Course: Introduction / Policing / Procedural Law
Probable cause is the Fourth Amendment standard of evidence for searches, seizures, and arrests.
Probable cause exists where the facts and circumstances within the officers’ knowledge and of which they have reasonably trustworthy information are sufficient in themselves to warrant a man of reasonable caution in the belief that an offense has been or is being committed.
Probable cause (PC) is a legal standard that is enshrined in the Fourth Amendment of the United States Constitution. It is a crucial concept in criminal law, as it is the minimum level of evidence that must be established before a search, seizure, or arrest can be made.
The standard of probable cause requires that the police or other law enforcement officials have a reasonable belief that a crime has been or is being committed based on the facts and circumstances known to them at the time. The belief must be based on specific and articulable facts rather than on a mere hunch or suspicion.
The Supreme Court has defined probable cause as “a reasonable belief that a person has committed or is committing a crime.” In order to establish PC, the police must be able to point to specific facts and circumstances that would lead a reasonable person to believe that a crime has been committed.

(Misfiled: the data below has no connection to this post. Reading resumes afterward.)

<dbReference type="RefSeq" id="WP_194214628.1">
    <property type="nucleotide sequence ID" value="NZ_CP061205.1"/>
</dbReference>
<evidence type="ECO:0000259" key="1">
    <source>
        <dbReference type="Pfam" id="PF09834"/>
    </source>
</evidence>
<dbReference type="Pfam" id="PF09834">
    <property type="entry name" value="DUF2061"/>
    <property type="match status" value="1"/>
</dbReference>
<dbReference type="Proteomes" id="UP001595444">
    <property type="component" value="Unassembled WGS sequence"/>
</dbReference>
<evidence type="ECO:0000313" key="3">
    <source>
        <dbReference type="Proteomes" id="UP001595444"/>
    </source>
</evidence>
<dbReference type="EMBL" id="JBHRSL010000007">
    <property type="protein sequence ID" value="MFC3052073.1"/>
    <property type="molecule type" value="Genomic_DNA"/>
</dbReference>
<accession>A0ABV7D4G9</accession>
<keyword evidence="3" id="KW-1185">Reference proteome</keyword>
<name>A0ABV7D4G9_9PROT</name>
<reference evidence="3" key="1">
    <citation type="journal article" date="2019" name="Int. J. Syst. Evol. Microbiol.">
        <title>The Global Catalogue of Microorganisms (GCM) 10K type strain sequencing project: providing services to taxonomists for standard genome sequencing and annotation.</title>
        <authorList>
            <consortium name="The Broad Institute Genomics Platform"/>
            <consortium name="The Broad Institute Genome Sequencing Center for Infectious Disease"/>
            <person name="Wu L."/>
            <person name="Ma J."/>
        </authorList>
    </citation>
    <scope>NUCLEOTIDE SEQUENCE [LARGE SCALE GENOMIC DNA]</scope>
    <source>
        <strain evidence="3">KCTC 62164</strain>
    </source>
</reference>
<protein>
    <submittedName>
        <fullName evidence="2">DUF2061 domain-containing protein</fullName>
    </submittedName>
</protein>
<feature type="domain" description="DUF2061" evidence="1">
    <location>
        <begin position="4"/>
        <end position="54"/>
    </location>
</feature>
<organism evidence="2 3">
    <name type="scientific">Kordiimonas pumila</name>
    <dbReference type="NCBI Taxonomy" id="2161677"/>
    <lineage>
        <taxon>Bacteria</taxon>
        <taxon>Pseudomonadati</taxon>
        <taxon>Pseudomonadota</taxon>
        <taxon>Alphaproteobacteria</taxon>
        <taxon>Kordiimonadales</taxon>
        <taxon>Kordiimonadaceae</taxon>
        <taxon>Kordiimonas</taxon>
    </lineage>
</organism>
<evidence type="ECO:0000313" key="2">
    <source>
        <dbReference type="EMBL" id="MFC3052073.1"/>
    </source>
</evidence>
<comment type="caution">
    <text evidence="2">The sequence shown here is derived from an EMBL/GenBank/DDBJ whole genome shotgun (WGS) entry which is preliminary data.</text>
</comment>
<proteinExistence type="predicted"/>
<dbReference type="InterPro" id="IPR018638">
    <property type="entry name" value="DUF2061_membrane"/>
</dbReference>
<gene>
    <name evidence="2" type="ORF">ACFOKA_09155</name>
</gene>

The facts and circumstances that establish probable cause may include information obtained from informants, observations made by police officers, and evidence collected at the scene of a crime. In addition, the police may rely on information obtained through electronic surveillance, such as wiretaps or GPS tracking, as long as that information was obtained through legal means.
The standard of probable cause is critical in protecting the rights of individuals against unreasonable searches and seizures. It ensures that law enforcement officials cannot simply act on a whim or suspicion but must have a reasonable basis for their actions.
Moreover, the requirement of probable cause also ensures that law enforcement officials are held accountable for their actions. If a search, seizure, or arrest is made without probable cause, any evidence obtained as a result may be suppressed in court, and the officials responsible may face disciplinary action or civil liability.
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Last Modified: 04/06/2023